Anime has entered the mainstream, there’s no doubt about it. Millennials and Zoomers have all but erased the negative connotation in the West, and Gen-Xers are finally able to admit they liked it all along.
But a lingering stigma still remains: complaints of overly sexualized characters, convoluted plots, and ‘zany’ humor continue to drive many curious would-be-watchers away from the medium.
While some among the foreign audience may find themselves ready to go straight from shows already popular worldwide such as Dragon Ball Z or Naruto to the otaku essentials like Lucky Star and Neon Genesis Evangelion, others need to be gradually brought to a boil with some more subdued-yet-stimulating stuff.
I’m not going to put the ‘usual suspects’ on this list. Practically everyone already knows that Akira, Cowboy Bebop, and Hayao Miyazaki films, among others, are easy introductions to the genre. Instead, I want to highlight some less proselytized works that are nevertheless palatable to first time viewers.
And of course, your mileage may vary. I’m not trying to tell anyone they’ll definitely love any of these shows; rather, I’m saying they reflect the more serious and heady side of anime, while simultaneously lacking the stereotypical faults.
All of these are TV shows from the 21st century, as I find new viewers often have difficulty enjoying older art styles. It’s an acquired taste.
They’re also all 26 episodes or under total, so you won’t feel pressured to waste days of your life watching through them.
Kino’s Journey is an episodic adventure tale in which our androgynous protagonist Kino traverses an extremely odd fantasy/steampunk setting with their talking motorbike Hermes. It follows the classic formula of a wanderer’s story, with few clean endings or resolutions.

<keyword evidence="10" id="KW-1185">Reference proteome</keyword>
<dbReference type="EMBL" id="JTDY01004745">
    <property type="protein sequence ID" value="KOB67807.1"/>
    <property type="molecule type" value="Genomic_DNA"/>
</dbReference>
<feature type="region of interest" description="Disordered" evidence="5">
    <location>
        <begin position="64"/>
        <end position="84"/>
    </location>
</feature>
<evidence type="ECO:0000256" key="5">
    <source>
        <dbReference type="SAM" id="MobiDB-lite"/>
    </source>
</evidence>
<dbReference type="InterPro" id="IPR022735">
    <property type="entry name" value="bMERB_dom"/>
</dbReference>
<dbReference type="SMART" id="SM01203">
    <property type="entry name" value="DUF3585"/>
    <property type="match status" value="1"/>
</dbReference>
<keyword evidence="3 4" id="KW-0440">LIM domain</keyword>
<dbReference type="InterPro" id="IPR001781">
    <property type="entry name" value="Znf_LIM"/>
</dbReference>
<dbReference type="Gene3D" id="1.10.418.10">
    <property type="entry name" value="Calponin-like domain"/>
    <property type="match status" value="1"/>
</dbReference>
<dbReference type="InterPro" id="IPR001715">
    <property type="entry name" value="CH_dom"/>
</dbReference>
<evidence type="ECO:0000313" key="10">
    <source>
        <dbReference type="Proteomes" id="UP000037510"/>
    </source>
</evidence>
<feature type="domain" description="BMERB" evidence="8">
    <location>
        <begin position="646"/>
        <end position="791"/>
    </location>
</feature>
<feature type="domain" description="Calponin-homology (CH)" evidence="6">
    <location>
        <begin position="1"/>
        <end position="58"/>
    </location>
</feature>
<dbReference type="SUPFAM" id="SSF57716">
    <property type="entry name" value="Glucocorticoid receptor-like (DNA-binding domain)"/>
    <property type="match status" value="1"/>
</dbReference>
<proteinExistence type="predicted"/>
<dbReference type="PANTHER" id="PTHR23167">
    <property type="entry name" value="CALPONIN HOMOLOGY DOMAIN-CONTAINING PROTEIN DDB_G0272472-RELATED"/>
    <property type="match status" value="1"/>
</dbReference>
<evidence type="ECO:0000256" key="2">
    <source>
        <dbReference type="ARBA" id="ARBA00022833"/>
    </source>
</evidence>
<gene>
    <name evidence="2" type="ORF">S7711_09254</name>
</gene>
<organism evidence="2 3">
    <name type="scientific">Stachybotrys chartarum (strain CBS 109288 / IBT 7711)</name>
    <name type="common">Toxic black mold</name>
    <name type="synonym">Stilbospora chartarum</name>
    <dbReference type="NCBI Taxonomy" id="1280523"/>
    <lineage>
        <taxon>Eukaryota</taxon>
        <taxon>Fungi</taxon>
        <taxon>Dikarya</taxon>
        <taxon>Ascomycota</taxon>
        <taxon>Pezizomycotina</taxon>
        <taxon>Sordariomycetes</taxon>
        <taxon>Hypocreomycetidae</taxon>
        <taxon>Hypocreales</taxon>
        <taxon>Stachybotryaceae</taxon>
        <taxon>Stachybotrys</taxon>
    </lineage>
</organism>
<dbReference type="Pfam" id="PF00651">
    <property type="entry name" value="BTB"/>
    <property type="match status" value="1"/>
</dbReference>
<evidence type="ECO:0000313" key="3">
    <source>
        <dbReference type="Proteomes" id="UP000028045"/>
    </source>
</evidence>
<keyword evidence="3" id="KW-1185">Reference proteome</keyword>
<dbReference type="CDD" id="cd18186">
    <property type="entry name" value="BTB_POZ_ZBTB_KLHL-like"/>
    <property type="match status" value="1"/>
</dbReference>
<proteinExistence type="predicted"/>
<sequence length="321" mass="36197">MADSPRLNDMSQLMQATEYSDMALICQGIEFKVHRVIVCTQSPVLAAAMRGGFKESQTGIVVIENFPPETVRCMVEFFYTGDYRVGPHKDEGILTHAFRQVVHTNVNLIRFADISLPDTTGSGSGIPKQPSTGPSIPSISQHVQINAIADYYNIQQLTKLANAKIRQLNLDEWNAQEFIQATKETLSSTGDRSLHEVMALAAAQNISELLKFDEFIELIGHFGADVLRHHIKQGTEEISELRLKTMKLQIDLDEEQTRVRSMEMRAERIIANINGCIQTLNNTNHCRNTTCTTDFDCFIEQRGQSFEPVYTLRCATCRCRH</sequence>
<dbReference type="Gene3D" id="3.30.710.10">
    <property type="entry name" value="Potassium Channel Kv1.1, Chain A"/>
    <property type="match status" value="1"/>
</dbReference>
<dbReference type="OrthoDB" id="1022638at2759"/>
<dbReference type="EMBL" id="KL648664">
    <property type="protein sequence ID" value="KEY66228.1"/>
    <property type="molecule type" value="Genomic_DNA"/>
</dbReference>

Rather, one is simply along for the ride, as if they are an anthropologist studying faraway lands and ethical cultural quandaries alongside Kino themselves.
Planetes is a hard science-fiction story that follows the lives of trash collectors — in space. The narrative pace is surprisingly riveting for what sounds like a boring premise, and the show handles both lighthearted and serious moments well.
The anime features romance, workplace drama, action, and existentialist themes. There’s something for everyone, all bundled in a tight 26 episodes.
Beck covers the formation and tribulations of an indie Japanese rock band trying to make it big. There’s the typical drama of teenage angst, self-discovery, and band theatrics, but told in a more down-to-earth manner than most TV shows and films with the same premise.
While I’m hesitant to admit it, the English dub is stellar, and in my opinion better than the original Japanese. This will especially entice those with an aversion to reading subtitles, but I’d suggest anyone who appreciates talented voice acting to give the dub a try.
Kaiba is my own personal favorite anime on this list, and has been since I first saw it in 2010. One of the earliest shows I ever watched, this psychedelic, politically-conscious science-fiction masterpiece started my love affair with off-beat anime that persists to this day.
If you don’t immediately fall in love with the art style, I’m not sure what to tell you. It’s as stunning visually as it is intellectually, though the ending may leave you wanting.
The Tatami Galaxy is the premier anime for college students, nothing will prepare you for that period of young adulthood better. The dialogue is stupendous, the character designs and visuals are beautiful, and the twists and turns of the achronological narrative are masterfully-done.
It’s as hilarious as it is touching, and by the end you’ll be postulating on the nature of the ‘rose-colored campus life’ just as often as the protagonist.
You may be thinking: an anime girl with pink hair? I thought this list was supposed to be non-generic stuff for normal people! But appearances are often deceiving, and that’s basically half the point of this show.
The story follows an unnamed protagonist through a world where human life is gradually dying out and being replaced by mysterious and mischievous fairies. It’s a post-apocalyptic black comedy told through the eyes of cutesy characters, with a decisively dark narrative thrust.
Ping Pong the Animation is certainly a sports show about ping-pong, with exciting and wonderfully-animated scenes of table tennis action. But what makes the show so unique is it’s not just a sports anime, it’s a deeply rich investigation of the philosophical underpinnings of human competition, self-actualization, and masculinity.
I should tell you that Kaiba, The Tatami Galaxy, and Ping Pong the Animation all share the same director, so if you like one of them, you’ll probably like them all.